Once in a while I’m still surprised by the functionality of LINQ. I saw a question on the Internet from a developer who asked if it is possible to query against Comma Separated Values (CSV) in a file. Based on one of the answers I wrote this post, because it’s really great what you can do with so less source code. As you probably already knew, I’m a big fan of LINQPad, which I will use to demo my examples. One of the nice features is the extension method .Dump(). As you can imagine, this will dump (or write) the data to the Results window of LINQPad. It works only in LINQPad, so, if you want to try this source in Visual Studio, you have to remove the .Dump() statements and write your own code to display the results.

Dim path = GetAndCreateFilePath()
Dim results = (From line In File.ReadAllLines(path).Dump("Lines read")
               Let value = line.Split(",").
                                Skip(1). ' Skip the RowNumber
                                Select(Function(x) Integer.Parse(x))
               Select New With {.MinimumValue = value.Min(),
                                .MaximumValue = value.Max(),
                                .Average = value.Average(),
                                .RowTotal = value.Sum()}).ToList().

As you can see in the VB.NET code above, first we create a file, then we read and query this file and in the last statement we delete this temporary file. Before diving more deep in this code, you have to see what we are writing to disk in the GetAndCreateFilePath() procedure. The lines starts with a row number and four numeric values.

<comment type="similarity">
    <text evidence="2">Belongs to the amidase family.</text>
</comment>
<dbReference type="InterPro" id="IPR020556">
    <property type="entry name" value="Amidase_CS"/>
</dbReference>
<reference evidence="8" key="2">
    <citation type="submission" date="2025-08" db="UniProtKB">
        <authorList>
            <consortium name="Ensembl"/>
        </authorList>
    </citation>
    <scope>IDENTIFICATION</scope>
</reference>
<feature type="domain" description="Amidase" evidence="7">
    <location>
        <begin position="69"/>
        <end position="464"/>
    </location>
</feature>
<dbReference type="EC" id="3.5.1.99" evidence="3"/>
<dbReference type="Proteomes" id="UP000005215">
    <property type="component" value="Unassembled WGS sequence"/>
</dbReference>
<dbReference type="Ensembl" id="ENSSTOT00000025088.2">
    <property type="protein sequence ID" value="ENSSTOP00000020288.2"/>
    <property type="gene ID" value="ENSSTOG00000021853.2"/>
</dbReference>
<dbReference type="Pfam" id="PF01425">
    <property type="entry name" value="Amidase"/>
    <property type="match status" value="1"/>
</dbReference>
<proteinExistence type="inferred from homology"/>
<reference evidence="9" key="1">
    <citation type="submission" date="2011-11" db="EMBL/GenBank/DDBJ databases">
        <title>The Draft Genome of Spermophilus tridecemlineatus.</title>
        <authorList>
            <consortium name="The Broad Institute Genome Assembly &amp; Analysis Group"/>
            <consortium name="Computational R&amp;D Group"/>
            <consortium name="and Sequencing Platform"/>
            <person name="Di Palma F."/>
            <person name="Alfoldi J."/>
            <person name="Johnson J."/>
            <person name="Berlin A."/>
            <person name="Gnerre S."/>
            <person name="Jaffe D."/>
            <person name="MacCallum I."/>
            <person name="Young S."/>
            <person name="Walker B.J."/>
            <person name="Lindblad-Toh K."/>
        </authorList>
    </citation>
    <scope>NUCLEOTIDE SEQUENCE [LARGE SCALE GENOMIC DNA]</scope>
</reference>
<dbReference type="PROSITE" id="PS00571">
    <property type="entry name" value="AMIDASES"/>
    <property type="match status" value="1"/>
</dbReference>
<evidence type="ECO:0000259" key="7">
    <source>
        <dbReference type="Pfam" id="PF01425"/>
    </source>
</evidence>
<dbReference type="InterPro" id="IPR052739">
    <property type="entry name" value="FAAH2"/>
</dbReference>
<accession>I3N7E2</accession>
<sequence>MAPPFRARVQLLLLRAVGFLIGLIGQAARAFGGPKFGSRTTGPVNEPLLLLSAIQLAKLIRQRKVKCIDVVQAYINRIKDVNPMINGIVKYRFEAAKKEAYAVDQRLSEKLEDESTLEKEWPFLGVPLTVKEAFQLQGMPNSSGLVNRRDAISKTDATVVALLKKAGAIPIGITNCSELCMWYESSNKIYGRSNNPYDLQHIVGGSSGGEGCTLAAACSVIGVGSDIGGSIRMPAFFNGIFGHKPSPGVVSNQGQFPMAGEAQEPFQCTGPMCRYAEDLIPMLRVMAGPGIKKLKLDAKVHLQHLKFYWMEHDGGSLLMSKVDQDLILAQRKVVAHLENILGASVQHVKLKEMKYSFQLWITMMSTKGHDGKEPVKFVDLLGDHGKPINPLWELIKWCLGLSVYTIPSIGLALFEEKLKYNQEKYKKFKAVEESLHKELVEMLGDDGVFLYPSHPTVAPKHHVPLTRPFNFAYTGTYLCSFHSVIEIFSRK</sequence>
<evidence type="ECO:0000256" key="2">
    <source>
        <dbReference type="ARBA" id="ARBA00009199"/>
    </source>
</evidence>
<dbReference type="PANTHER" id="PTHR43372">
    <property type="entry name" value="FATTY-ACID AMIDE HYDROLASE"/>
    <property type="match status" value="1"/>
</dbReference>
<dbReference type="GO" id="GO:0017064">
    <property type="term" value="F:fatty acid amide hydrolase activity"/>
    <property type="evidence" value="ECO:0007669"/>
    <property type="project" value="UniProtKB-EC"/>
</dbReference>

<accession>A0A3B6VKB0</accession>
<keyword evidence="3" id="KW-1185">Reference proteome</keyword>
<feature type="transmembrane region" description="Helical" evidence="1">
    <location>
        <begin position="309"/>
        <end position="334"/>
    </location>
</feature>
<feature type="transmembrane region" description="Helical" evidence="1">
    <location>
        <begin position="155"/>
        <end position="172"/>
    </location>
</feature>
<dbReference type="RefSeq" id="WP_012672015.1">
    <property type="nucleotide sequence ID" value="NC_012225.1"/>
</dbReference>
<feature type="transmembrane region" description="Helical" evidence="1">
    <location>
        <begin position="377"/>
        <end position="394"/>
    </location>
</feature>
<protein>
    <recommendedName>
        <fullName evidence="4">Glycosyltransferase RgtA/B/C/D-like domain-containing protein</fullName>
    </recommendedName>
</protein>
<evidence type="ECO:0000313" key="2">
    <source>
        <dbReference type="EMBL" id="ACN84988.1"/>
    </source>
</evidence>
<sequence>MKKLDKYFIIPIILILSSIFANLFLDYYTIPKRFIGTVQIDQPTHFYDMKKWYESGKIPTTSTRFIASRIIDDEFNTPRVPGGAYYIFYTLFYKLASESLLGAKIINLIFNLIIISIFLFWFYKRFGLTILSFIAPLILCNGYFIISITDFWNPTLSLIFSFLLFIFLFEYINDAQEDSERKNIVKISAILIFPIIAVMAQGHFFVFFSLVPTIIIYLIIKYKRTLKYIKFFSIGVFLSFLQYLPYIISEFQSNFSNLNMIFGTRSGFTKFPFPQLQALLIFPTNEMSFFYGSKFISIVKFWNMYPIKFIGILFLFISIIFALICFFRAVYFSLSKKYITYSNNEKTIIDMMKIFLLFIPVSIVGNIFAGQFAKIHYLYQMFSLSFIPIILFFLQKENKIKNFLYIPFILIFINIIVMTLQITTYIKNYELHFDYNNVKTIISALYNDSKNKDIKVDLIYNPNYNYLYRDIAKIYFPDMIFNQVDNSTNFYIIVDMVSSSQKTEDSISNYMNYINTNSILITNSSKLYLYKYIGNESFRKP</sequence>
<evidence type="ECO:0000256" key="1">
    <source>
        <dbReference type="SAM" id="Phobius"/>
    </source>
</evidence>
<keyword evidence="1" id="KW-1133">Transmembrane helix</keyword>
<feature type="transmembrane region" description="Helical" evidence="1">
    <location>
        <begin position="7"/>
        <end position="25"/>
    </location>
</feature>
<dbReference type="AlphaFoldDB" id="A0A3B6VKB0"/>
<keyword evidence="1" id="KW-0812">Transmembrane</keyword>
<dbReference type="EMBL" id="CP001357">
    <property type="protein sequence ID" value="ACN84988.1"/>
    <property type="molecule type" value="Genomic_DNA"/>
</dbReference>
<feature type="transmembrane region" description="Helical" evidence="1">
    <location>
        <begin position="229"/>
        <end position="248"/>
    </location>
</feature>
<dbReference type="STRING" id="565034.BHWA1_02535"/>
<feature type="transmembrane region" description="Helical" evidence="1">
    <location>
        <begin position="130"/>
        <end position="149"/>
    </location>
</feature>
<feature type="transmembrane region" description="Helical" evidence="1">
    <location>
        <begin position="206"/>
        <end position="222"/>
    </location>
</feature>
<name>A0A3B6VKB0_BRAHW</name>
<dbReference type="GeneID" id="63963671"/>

Private Function GetAndCreateFilePath() As String
    Dim filePath = Path.GetTempFileName()
    Dim stringBuilder As New StringBuilder
    With stringBuilder
        .AppendLine("1, 309, 88, 125, 825")
        .AppendLine("2, 458, 258, 198, 189")
        .AppendLine("3, 87, 587, 675, 136")     
    End With
    File.WriteAllText(filePath, stringBuilder.ToString())
    Return filePath
End Function

In the first code snippet we querying a LINQ statement against a List(Of String), the line variable. With help of the Split() function, we divide this line into an array of String, with in each element a value from the line. Because we are not interested in the first value, the Row Number, we skip this value with Skip(1). As a side note it’s good to mention that starting from Visual Basic.NET 2015 you can use inline comments. In this example it really helps to explain why we are skipping the first element of the array. If we have selected the correct range of data, we can easily project this data, and calculations on it to an anonymous type. And as earlier said, the Dump() method writes the data to the Results window of LINQPad. You can use this method more than once in one LINQ statement. First we are writing the actual lines read and at the end the statistics of the data. The power of LINQ is really amazing!